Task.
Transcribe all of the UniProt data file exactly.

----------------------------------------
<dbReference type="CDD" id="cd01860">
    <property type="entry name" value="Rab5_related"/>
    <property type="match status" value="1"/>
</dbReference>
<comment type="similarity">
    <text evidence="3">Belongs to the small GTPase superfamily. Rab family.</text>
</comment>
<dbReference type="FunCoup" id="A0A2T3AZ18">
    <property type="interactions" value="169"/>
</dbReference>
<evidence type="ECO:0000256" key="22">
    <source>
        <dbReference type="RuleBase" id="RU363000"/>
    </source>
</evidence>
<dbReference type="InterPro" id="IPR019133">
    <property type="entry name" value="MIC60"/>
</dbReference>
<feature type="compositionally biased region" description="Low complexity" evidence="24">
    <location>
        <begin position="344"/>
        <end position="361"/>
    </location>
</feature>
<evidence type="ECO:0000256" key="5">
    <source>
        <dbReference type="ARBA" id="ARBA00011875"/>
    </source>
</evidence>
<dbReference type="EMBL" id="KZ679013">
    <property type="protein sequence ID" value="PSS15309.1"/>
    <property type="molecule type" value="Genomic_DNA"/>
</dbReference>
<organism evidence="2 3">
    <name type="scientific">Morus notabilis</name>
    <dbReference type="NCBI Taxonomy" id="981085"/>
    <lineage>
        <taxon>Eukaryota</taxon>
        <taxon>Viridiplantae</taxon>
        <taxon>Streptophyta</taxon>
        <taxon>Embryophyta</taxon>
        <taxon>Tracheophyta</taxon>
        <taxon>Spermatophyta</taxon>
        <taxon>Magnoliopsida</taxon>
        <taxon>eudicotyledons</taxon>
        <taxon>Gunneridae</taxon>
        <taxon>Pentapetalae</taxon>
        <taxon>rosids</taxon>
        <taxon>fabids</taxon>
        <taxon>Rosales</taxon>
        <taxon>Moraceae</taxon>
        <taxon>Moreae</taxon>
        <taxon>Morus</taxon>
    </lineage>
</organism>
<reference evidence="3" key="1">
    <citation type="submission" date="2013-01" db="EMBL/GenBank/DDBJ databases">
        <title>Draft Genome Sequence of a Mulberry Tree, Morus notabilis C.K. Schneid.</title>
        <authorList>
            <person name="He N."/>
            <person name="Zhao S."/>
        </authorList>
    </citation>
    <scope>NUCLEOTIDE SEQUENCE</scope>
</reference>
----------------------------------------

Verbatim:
<dbReference type="CDD" id="cd01860">
    <property type="entry name" value="Rab5_related"/>
    <property type="match status" value="1"/>
</dbReference>
<comment type="similarity">
    <text evidence="3">Belongs to the small GTPase superfamily. Rab family.</text>
</comment>
<dbReference type="FunCoup" id="A0A2T3AZ18">
    <property type="interactions" value="169"/>
</dbReference>
<evidence type="ECO:0000256" key="22">
    <source>
        <dbReference type="RuleBase" id="RU363000"/>
    </source>
</evidence>
<dbReference type="InterPro" id="IPR019133">
    <property type="entry name" value="MIC60"/>
</dbReference>
<feature type="compositionally biased region" description="Low complexity" evidence="24">
    <location>
        <begin position="344"/>
        <end position="361"/>
    </location>
</feature>
<evidence type="ECO:0000256" key="5">
    <source>
        <dbReference type="ARBA" id="ARBA00011875"/>
    </source>
</evidence>
<dbReference type="EMBL" id="KZ679013">
    <property type="protein sequence ID" value="PSS15309.1"/>
    <property type="molecule type" value="Genomic_DNA"/>
</dbReference>
<organism evidence="2 3">
    <name type="scientific">Morus notabilis</name>
    <dbReference type="NCBI Taxonomy" id="981085"/>
    <lineage>
        <taxon>Eukaryota</taxon>
        <taxon>Viridiplantae</taxon>
        <taxon>Streptophyta</taxon>
        <taxon>Embryophyta</taxon>
        <taxon>Tracheophyta</taxon>
        <taxon>Spermatophyta</taxon>
        <taxon>Magnoliopsida</taxon>
        <taxon>eudicotyledons</taxon>
        <taxon>Gunneridae</taxon>
        <taxon>Pentapetalae</taxon>
        <taxon>rosids</taxon>
        <taxon>fabids</taxon>
        <taxon>Rosales</taxon>
        <taxon>Moraceae</taxon>
        <taxon>Moreae</taxon>
        <taxon>Morus</taxon>
    </lineage>
</organism>
<reference evidence="3" key="1">
    <citation type="submission" date="2013-01" db="EMBL/GenBank/DDBJ databases">
        <title>Draft Genome Sequence of a Mulberry Tree, Morus notabilis C.K. Schneid.</title>
        <authorList>
            <person name="He N."/>
            <person name="Zhao S."/>
        </authorList>
    </citation>
    <scope>NUCLEOTIDE SEQUENCE</scope>
</reference>